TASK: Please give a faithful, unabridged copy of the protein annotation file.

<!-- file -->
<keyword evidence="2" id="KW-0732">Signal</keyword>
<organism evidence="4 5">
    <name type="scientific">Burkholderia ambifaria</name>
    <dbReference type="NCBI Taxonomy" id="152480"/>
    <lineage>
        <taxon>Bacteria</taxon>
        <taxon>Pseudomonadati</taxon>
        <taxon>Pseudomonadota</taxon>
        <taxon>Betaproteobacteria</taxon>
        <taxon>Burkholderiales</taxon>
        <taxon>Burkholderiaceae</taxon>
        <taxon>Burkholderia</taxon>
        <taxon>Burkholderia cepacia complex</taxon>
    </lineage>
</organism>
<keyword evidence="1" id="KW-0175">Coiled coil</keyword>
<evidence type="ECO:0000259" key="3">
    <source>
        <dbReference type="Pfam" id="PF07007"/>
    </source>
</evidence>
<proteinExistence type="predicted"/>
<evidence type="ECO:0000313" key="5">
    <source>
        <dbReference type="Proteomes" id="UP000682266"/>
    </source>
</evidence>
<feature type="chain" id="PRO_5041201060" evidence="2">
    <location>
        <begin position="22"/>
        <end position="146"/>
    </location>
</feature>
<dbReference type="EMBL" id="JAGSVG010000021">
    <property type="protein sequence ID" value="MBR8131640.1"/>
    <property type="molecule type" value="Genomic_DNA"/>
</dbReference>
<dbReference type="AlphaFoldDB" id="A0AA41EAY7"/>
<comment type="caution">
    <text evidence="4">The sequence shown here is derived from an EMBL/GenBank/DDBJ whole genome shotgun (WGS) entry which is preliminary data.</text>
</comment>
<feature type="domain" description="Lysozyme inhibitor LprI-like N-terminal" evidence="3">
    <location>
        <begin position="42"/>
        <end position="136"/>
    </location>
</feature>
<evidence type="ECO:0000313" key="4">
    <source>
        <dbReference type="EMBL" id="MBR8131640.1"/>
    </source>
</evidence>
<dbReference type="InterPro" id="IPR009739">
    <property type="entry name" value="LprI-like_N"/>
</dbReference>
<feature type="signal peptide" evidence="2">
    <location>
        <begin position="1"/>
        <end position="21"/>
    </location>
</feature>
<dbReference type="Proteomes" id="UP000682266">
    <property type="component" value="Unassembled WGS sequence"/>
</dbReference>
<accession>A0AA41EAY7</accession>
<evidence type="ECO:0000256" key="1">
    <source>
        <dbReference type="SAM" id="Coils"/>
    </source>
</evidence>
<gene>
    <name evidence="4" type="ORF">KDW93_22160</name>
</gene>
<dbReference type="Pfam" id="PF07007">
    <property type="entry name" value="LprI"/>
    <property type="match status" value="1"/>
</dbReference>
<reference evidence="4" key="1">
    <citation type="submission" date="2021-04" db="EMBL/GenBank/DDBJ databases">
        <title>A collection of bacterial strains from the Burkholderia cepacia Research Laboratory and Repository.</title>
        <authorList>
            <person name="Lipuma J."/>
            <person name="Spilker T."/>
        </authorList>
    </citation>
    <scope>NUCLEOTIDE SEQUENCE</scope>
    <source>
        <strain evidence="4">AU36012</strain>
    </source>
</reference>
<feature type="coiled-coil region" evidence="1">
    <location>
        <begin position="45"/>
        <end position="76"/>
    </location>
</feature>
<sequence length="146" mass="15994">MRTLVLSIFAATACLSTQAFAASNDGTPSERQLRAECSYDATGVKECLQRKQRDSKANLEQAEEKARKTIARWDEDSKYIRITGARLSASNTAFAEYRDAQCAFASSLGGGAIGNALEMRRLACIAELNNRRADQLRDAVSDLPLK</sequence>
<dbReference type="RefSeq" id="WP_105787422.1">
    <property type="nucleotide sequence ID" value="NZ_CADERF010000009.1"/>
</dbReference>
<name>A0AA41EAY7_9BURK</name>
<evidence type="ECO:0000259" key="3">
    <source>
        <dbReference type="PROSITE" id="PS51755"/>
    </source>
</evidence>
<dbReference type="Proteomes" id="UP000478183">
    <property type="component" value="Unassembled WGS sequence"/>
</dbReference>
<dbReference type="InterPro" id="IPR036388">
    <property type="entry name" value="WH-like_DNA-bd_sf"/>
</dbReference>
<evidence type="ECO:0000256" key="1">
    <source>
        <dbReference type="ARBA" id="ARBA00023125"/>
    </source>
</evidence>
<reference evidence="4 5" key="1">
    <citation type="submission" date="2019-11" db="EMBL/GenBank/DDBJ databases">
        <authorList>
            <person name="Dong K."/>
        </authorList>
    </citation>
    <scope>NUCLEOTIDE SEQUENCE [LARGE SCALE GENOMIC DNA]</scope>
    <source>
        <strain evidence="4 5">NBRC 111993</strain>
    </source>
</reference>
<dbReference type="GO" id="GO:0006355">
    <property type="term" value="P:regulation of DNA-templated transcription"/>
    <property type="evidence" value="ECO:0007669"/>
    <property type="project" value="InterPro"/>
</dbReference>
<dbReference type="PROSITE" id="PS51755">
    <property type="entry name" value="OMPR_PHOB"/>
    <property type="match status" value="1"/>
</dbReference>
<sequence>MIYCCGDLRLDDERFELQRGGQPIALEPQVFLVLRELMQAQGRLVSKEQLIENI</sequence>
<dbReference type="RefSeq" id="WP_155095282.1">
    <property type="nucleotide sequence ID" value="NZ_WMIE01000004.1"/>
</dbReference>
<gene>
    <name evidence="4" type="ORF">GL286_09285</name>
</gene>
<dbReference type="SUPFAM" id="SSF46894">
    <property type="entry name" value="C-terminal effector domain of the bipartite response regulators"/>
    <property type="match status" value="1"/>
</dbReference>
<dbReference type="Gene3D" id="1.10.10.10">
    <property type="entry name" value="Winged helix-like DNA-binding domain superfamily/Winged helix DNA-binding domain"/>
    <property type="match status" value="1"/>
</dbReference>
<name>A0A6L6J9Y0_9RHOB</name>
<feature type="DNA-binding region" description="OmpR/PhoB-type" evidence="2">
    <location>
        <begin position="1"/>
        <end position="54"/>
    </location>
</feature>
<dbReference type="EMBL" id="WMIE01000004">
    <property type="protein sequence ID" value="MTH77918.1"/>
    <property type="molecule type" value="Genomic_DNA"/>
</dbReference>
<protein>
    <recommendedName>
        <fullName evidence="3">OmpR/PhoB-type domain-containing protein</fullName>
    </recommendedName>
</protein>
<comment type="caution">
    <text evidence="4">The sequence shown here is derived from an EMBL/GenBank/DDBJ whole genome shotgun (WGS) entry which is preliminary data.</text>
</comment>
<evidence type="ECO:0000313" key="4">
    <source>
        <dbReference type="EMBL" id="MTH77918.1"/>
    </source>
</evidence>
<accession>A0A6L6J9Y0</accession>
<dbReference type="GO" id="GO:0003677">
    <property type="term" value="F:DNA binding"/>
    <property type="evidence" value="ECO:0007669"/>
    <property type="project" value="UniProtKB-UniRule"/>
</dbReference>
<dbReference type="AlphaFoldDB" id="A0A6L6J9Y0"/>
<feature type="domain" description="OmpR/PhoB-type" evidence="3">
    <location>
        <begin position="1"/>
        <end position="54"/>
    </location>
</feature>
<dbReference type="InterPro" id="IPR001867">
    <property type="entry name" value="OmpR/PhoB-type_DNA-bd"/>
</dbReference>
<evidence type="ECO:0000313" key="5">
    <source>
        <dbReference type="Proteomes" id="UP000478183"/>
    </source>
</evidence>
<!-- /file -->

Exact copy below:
<keyword evidence="2" id="KW-0732">Signal</keyword>
<organism evidence="4 5">
    <name type="scientific">Burkholderia ambifaria</name>
    <dbReference type="NCBI Taxonomy" id="152480"/>
    <lineage>
        <taxon>Bacteria</taxon>
        <taxon>Pseudomonadati</taxon>
        <taxon>Pseudomonadota</taxon>
        <taxon>Betaproteobacteria</taxon>
        <taxon>Burkholderiales</taxon>
        <taxon>Burkholderiaceae</taxon>
        <taxon>Burkholderia</taxon>
        <taxon>Burkholderia cepacia complex</taxon>
    </lineage>
</organism>
<keyword evidence="1" id="KW-0175">Coiled coil</keyword>
<evidence type="ECO:0000259" key="3">
    <source>
        <dbReference type="Pfam" id="PF07007"/>
    </source>
</evidence>
<proteinExistence type="predicted"/>
<evidence type="ECO:0000313" key="5">
    <source>
        <dbReference type="Proteomes" id="UP000682266"/>
    </source>
</evidence>
<feature type="chain" id="PRO_5041201060" evidence="2">
    <location>
        <begin position="22"/>
        <end position="146"/>
    </location>
</feature>
<dbReference type="EMBL" id="JAGSVG010000021">
    <property type="protein sequence ID" value="MBR8131640.1"/>
    <property type="molecule type" value="Genomic_DNA"/>
</dbReference>
<dbReference type="AlphaFoldDB" id="A0AA41EAY7"/>
<comment type="caution">
    <text evidence="4">The sequence shown here is derived from an EMBL/GenBank/DDBJ whole genome shotgun (WGS) entry which is preliminary data.</text>
</comment>
<feature type="domain" description="Lysozyme inhibitor LprI-like N-terminal" evidence="3">
    <location>
        <begin position="42"/>
        <end position="136"/>
    </location>
</feature>
<evidence type="ECO:0000313" key="4">
    <source>
        <dbReference type="EMBL" id="MBR8131640.1"/>
    </source>
</evidence>
<dbReference type="InterPro" id="IPR009739">
    <property type="entry name" value="LprI-like_N"/>
</dbReference>
<feature type="signal peptide" evidence="2">
    <location>
        <begin position="1"/>
        <end position="21"/>
    </location>
</feature>
<dbReference type="Proteomes" id="UP000682266">
    <property type="component" value="Unassembled WGS sequence"/>
</dbReference>
<accession>A0AA41EAY7</accession>
<evidence type="ECO:0000256" key="1">
    <source>
        <dbReference type="SAM" id="Coils"/>
    </source>
</evidence>
<gene>
    <name evidence="4" type="ORF">KDW93_22160</name>
</gene>
<dbReference type="Pfam" id="PF07007">
    <property type="entry name" value="LprI"/>
    <property type="match status" value="1"/>
</dbReference>
<reference evidence="4" key="1">
    <citation type="submission" date="2021-04" db="EMBL/GenBank/DDBJ databases">
        <title>A collection of bacterial strains from the Burkholderia cepacia Research Laboratory and Repository.</title>
        <authorList>
            <person name="Lipuma J."/>
            <person name="Spilker T."/>
        </authorList>
    </citation>
    <scope>NUCLEOTIDE SEQUENCE</scope>
    <source>
        <strain evidence="4">AU36012</strain>
    </source>
</reference>
<feature type="coiled-coil region" evidence="1">
    <location>
        <begin position="45"/>
        <end position="76"/>
    </location>
</feature>
<sequence length="146" mass="15994">MRTLVLSIFAATACLSTQAFAASNDGTPSERQLRAECSYDATGVKECLQRKQRDSKANLEQAEEKARKTIARWDEDSKYIRITGARLSASNTAFAEYRDAQCAFASSLGGGAIGNALEMRRLACIAELNNRRADQLRDAVSDLPLK</sequence>
<dbReference type="RefSeq" id="WP_105787422.1">
    <property type="nucleotide sequence ID" value="NZ_CADERF010000009.1"/>
</dbReference>
<name>A0AA41EAY7_9BURK</name>
<evidence type="ECO:0000259" key="3">
    <source>
        <dbReference type="PROSITE" id="PS51755"/>
    </source>
</evidence>
<dbReference type="Proteomes" id="UP000478183">
    <property type="component" value="Unassembled WGS sequence"/>
</dbReference>
<dbReference type="InterPro" id="IPR036388">
    <property type="entry name" value="WH-like_DNA-bd_sf"/>
</dbReference>
<evidence type="ECO:0000256" key="1">
    <source>
        <dbReference type="ARBA" id="ARBA00023125"/>
    </source>
</evidence>
<reference evidence="4 5" key="1">
    <citation type="submission" date="2019-11" db="EMBL/GenBank/DDBJ databases">
        <authorList>
            <person name="Dong K."/>
        </authorList>
    </citation>
    <scope>NUCLEOTIDE SEQUENCE [LARGE SCALE GENOMIC DNA]</scope>
    <source>
        <strain evidence="4 5">NBRC 111993</strain>
    </source>
</reference>
<dbReference type="GO" id="GO:0006355">
    <property type="term" value="P:regulation of DNA-templated transcription"/>
    <property type="evidence" value="ECO:0007669"/>
    <property type="project" value="InterPro"/>
</dbReference>
<dbReference type="PROSITE" id="PS51755">
    <property type="entry name" value="OMPR_PHOB"/>
    <property type="match status" value="1"/>
</dbReference>
<sequence>MIYCCGDLRLDDERFELQRGGQPIALEPQVFLVLRELMQAQGRLVSKEQLIENI</sequence>
<dbReference type="RefSeq" id="WP_155095282.1">
    <property type="nucleotide sequence ID" value="NZ_WMIE01000004.1"/>
</dbReference>
<gene>
    <name evidence="4" type="ORF">GL286_09285</name>
</gene>
<dbReference type="SUPFAM" id="SSF46894">
    <property type="entry name" value="C-terminal effector domain of the bipartite response regulators"/>
    <property type="match status" value="1"/>
</dbReference>
<dbReference type="Gene3D" id="1.10.10.10">
    <property type="entry name" value="Winged helix-like DNA-binding domain superfamily/Winged helix DNA-binding domain"/>
    <property type="match status" value="1"/>
</dbReference>
<name>A0A6L6J9Y0_9RHOB</name>
<feature type="DNA-binding region" description="OmpR/PhoB-type" evidence="2">
    <location>
        <begin position="1"/>
        <end position="54"/>
    </location>
</feature>
<dbReference type="EMBL" id="WMIE01000004">
    <property type="protein sequence ID" value="MTH77918.1"/>
    <property type="molecule type" value="Genomic_DNA"/>
</dbReference>
<protein>
    <recommendedName>
        <fullName evidence="3">OmpR/PhoB-type domain-containing protein</fullName>
    </recommendedName>
</protein>
<comment type="caution">
    <text evidence="4">The sequence shown here is derived from an EMBL/GenBank/DDBJ whole genome shotgun (WGS) entry which is preliminary data.</text>
</comment>
<evidence type="ECO:0000313" key="4">
    <source>
        <dbReference type="EMBL" id="MTH77918.1"/>
    </source>
</evidence>
<accession>A0A6L6J9Y0</accession>
<dbReference type="GO" id="GO:0003677">
    <property type="term" value="F:DNA binding"/>
    <property type="evidence" value="ECO:0007669"/>
    <property type="project" value="UniProtKB-UniRule"/>
</dbReference>
<dbReference type="AlphaFoldDB" id="A0A6L6J9Y0"/>
<feature type="domain" description="OmpR/PhoB-type" evidence="3">
    <location>
        <begin position="1"/>
        <end position="54"/>
    </location>
</feature>
<dbReference type="InterPro" id="IPR001867">
    <property type="entry name" value="OmpR/PhoB-type_DNA-bd"/>
</dbReference>
<evidence type="ECO:0000313" key="5">
    <source>
        <dbReference type="Proteomes" id="UP000478183"/>
    </source>
</evidence>